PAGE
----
The problem is there is no point to all those shenanigans.

Once it was established these characters were living for the drugs and orgies, that character development was done. There was no need to show Jonah Hill, apparently in real time for 20 minutes, attempt to operate a phone while banged out on prescription pills after a series of previous equally humiliating episodes. There was no need to show DiCaprio so high he can’t walk (a state Belfort refers to as a “cerebal palsy high”) and literally roll down stairs to his car after a series of previous equally bad decisions.

We get it. They’re drug users. Serious drug users. Enough.

If there was entertainment value to the hijinks beyond the first 20 minutes, that would be different and would make it a comedy. However, the movie does not want to be Pineapple Express or Harold and Kumar.

It wants to Be Serious and Mean Something and Comment on Society.

Beyond “Bitches be trippin’” it really doesn’t.

If Scorsese wanted to make a movie about graphic sex and drug use with no point, he should have skipped the middleman and gone right to porn.

I did not care about anyone in the movie, neither Jordan nor his wife, not Donnie or the motley crew of merry pranksters. I didn’t care about the SEC or the clients who lost their money to this guy. It was an time-consuming character study of a bad man, nothing more.

Skip it.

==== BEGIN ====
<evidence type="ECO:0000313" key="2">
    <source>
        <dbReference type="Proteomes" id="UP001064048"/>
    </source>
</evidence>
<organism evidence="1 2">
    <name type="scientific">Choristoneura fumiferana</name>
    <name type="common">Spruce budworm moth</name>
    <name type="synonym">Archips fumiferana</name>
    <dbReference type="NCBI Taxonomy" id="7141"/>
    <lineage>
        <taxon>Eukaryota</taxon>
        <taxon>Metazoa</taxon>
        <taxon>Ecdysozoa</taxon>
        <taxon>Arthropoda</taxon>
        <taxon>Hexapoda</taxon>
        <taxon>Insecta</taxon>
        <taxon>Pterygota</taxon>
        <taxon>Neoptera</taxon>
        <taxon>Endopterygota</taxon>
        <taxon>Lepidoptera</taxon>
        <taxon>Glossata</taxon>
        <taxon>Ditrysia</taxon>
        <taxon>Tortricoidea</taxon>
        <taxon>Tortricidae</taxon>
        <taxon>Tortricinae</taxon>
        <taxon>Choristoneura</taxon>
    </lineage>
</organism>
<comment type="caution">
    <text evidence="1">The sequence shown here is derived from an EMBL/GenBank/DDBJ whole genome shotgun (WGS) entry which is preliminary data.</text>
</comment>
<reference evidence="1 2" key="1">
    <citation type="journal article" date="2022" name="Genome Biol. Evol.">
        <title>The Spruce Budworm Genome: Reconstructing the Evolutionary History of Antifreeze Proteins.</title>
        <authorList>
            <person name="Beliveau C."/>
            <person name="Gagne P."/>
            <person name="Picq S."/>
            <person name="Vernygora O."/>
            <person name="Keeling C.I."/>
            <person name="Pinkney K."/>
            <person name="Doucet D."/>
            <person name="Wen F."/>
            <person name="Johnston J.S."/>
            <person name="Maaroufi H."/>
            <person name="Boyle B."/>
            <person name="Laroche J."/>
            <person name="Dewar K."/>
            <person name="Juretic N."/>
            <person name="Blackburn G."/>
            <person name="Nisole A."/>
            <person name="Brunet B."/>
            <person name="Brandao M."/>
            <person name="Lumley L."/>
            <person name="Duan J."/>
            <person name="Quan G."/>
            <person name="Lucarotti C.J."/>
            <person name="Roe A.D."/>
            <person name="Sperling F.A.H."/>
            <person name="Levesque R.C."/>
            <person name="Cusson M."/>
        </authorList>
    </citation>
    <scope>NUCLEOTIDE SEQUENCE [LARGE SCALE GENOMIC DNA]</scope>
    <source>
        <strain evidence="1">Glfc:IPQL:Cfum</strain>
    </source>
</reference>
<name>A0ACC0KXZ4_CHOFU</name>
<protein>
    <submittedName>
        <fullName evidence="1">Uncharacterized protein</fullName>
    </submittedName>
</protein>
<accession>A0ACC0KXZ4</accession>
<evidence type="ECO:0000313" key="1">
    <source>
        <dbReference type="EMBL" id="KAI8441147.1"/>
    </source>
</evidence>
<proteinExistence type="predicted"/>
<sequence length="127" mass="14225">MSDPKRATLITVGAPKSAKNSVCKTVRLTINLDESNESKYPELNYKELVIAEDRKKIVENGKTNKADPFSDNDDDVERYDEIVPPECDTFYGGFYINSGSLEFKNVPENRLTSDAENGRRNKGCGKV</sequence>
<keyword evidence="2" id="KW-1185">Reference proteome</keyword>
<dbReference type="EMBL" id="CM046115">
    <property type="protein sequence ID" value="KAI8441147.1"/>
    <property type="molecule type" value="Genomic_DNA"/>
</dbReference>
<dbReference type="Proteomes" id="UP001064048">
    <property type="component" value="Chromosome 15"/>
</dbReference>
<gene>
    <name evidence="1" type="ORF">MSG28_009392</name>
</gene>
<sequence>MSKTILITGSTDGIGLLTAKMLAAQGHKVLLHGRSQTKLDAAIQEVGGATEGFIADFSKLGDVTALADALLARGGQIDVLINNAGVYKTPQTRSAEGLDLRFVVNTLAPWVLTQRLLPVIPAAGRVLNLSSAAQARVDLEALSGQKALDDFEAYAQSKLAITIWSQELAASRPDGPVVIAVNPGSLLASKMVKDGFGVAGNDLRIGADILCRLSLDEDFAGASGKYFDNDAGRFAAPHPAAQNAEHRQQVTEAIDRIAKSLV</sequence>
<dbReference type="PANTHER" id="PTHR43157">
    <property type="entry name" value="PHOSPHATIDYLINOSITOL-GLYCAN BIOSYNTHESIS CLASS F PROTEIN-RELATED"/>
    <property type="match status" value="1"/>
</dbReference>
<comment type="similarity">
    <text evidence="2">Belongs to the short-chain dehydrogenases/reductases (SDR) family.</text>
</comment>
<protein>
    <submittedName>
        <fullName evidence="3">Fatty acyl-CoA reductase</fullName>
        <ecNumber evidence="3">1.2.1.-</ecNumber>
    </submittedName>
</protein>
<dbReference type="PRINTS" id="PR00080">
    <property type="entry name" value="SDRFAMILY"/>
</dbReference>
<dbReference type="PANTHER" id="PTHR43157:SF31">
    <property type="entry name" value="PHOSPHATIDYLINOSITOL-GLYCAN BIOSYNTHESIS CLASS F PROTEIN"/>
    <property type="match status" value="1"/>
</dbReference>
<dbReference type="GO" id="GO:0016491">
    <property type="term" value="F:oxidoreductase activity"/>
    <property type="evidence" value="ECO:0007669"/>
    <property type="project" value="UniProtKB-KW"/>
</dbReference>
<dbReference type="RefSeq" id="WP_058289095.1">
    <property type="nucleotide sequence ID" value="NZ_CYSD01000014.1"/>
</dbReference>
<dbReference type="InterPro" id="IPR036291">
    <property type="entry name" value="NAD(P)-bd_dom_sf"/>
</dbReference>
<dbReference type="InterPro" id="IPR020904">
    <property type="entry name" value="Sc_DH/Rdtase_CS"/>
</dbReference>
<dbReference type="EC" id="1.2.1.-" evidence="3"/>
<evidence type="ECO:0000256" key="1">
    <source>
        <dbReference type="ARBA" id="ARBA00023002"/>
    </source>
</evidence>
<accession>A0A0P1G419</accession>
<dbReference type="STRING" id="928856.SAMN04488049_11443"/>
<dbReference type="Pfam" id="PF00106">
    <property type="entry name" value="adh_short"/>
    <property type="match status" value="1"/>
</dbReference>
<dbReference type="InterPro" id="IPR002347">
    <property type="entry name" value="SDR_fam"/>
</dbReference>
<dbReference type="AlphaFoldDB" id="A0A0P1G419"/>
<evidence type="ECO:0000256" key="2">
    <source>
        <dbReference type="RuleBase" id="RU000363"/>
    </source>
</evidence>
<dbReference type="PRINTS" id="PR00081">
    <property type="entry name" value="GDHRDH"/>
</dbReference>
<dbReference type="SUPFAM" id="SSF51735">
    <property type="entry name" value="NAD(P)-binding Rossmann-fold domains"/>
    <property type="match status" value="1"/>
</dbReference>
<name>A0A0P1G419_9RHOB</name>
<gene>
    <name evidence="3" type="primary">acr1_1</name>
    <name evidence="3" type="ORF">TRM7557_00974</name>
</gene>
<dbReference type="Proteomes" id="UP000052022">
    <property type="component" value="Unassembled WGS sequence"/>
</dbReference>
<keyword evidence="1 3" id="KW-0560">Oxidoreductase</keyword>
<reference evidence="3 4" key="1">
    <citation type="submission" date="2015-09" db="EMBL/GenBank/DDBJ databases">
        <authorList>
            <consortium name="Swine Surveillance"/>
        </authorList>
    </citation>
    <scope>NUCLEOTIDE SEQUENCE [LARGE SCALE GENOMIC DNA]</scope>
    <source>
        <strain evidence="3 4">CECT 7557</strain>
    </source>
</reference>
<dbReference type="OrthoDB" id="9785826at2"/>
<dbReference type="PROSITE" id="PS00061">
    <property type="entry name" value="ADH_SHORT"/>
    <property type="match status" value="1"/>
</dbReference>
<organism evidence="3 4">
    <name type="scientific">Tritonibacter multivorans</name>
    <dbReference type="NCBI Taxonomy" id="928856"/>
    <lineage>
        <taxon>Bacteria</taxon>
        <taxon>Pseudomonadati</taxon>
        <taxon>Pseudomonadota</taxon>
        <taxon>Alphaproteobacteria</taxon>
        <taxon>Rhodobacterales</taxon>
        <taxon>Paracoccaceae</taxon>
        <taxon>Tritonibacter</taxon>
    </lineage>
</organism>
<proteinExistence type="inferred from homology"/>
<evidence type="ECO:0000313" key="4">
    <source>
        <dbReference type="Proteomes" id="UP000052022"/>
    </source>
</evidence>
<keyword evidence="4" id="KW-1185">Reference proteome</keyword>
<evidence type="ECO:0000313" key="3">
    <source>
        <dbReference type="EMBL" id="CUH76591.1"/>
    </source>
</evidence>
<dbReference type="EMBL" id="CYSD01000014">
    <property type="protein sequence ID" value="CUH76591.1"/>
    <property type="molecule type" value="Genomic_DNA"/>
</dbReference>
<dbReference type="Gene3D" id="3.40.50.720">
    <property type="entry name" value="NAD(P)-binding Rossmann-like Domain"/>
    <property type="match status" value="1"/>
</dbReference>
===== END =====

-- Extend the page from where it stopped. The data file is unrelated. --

Please, don’t give anyone associated with this mess an Oscar.

Review: Mediocre ‘American Hustle’ Does Not Jive with Oscar Expectations

Create a movie with a fantastic cast, wonderful character development, and a wry take on past government scandals in a time of current frustration with government, and you’re sure to have a huge hit and Oscar contender, right?

Not necessarily.

On paper, American Hustle should be the movie of the year, but its supreme promise fades once the lights go down in the theater. The romp through the real-life 1980s political ABSCAM scandal, 70s and 80s disco fashion, and casino-mob scene is fun. It’s often funny. It’s a good movie. But it is not great and should not be an Oscar contender.

Overweight, bald, and bold Irving (Christian Bale) is a con man with a gold core. He finds his perfect match in Syndey (Amy Adams), a stripper who has found her power over men can lead to more than just singles in her g-string. Their union as man and mistress leads to great things, con-job wise.

Just as the future looks rosy and all is merriness and joy, two flies land with a thud in their ointment. The first is Irving’s wife Rosalyn (Jennifer Lawrence), a necessary evil in order for Irving to keep his beloved son close at hand. Unpredictable, manipulative, and beautiful, she’s itching for some excitement even if means added risk of violence in Irving’s life. Especially if it means added risk of violence in his life.

The second burr under the lovers’ saddle is FBI agent Richie DiMaso (Bradley Cooper). His low level bust of the con couple has him dreaming big of fame, fortune and excitement of even bigger busts.